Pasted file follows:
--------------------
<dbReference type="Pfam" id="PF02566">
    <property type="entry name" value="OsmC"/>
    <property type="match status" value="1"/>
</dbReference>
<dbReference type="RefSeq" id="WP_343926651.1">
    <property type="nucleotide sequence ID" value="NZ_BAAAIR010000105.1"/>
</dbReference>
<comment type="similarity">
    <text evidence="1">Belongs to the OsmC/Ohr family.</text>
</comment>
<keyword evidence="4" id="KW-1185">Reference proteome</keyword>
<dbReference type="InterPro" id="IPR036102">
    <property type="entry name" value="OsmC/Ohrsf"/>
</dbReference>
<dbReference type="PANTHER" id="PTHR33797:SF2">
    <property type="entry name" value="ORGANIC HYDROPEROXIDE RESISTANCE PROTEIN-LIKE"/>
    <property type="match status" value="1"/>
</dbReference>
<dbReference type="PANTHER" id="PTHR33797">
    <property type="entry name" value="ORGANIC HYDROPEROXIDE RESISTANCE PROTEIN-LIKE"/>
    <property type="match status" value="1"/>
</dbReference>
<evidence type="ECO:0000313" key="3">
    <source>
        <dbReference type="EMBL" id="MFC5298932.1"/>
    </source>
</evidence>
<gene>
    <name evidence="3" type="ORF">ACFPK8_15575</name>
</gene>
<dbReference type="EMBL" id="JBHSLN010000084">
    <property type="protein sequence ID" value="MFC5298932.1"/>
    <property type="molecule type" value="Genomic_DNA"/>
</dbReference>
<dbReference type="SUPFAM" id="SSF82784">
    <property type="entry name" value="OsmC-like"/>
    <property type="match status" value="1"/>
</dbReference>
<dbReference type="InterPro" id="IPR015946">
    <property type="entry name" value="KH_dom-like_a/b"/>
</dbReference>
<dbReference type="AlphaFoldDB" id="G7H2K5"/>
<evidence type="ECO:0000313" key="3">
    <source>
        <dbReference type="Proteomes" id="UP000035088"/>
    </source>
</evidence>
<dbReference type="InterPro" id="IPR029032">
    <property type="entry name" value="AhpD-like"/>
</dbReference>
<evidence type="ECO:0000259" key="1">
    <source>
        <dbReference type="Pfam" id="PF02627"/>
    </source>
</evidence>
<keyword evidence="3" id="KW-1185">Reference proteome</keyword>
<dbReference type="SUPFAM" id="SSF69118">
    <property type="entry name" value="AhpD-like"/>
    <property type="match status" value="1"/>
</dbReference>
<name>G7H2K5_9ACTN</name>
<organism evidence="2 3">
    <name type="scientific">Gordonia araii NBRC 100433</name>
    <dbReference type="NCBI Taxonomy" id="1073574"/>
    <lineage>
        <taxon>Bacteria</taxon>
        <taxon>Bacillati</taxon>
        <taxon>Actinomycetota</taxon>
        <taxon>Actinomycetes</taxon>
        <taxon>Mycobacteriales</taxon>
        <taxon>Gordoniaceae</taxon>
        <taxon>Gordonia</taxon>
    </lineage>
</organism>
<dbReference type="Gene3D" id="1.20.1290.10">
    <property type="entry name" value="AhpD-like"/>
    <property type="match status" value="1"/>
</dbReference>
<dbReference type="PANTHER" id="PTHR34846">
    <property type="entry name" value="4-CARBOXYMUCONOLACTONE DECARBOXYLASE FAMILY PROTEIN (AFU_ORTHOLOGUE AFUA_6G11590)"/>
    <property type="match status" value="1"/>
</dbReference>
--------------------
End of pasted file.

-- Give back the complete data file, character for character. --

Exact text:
<dbReference type="Pfam" id="PF02566">
    <property type="entry name" value="OsmC"/>
    <property type="match status" value="1"/>
</dbReference>
<dbReference type="RefSeq" id="WP_343926651.1">
    <property type="nucleotide sequence ID" value="NZ_BAAAIR010000105.1"/>
</dbReference>
<comment type="similarity">
    <text evidence="1">Belongs to the OsmC/Ohr family.</text>
</comment>
<keyword evidence="4" id="KW-1185">Reference proteome</keyword>
<dbReference type="InterPro" id="IPR036102">
    <property type="entry name" value="OsmC/Ohrsf"/>
</dbReference>
<dbReference type="PANTHER" id="PTHR33797:SF2">
    <property type="entry name" value="ORGANIC HYDROPEROXIDE RESISTANCE PROTEIN-LIKE"/>
    <property type="match status" value="1"/>
</dbReference>
<dbReference type="PANTHER" id="PTHR33797">
    <property type="entry name" value="ORGANIC HYDROPEROXIDE RESISTANCE PROTEIN-LIKE"/>
    <property type="match status" value="1"/>
</dbReference>
<evidence type="ECO:0000313" key="3">
    <source>
        <dbReference type="EMBL" id="MFC5298932.1"/>
    </source>
</evidence>
<gene>
    <name evidence="3" type="ORF">ACFPK8_15575</name>
</gene>
<dbReference type="EMBL" id="JBHSLN010000084">
    <property type="protein sequence ID" value="MFC5298932.1"/>
    <property type="molecule type" value="Genomic_DNA"/>
</dbReference>
<dbReference type="SUPFAM" id="SSF82784">
    <property type="entry name" value="OsmC-like"/>
    <property type="match status" value="1"/>
</dbReference>
<dbReference type="InterPro" id="IPR015946">
    <property type="entry name" value="KH_dom-like_a/b"/>
</dbReference>
<dbReference type="AlphaFoldDB" id="G7H2K5"/>
<evidence type="ECO:0000313" key="3">
    <source>
        <dbReference type="Proteomes" id="UP000035088"/>
    </source>
</evidence>
<dbReference type="InterPro" id="IPR029032">
    <property type="entry name" value="AhpD-like"/>
</dbReference>
<evidence type="ECO:0000259" key="1">
    <source>
        <dbReference type="Pfam" id="PF02627"/>
    </source>
</evidence>
<keyword evidence="3" id="KW-1185">Reference proteome</keyword>
<dbReference type="SUPFAM" id="SSF69118">
    <property type="entry name" value="AhpD-like"/>
    <property type="match status" value="1"/>
</dbReference>
<name>G7H2K5_9ACTN</name>
<organism evidence="2 3">
    <name type="scientific">Gordonia araii NBRC 100433</name>
    <dbReference type="NCBI Taxonomy" id="1073574"/>
    <lineage>
        <taxon>Bacteria</taxon>
        <taxon>Bacillati</taxon>
        <taxon>Actinomycetota</taxon>
        <taxon>Actinomycetes</taxon>
        <taxon>Mycobacteriales</taxon>
        <taxon>Gordoniaceae</taxon>
        <taxon>Gordonia</taxon>
    </lineage>
</organism>
<dbReference type="Gene3D" id="1.20.1290.10">
    <property type="entry name" value="AhpD-like"/>
    <property type="match status" value="1"/>
</dbReference>
<dbReference type="PANTHER" id="PTHR34846">
    <property type="entry name" value="4-CARBOXYMUCONOLACTONE DECARBOXYLASE FAMILY PROTEIN (AFU_ORTHOLOGUE AFUA_6G11590)"/>
    <property type="match status" value="1"/>
</dbReference>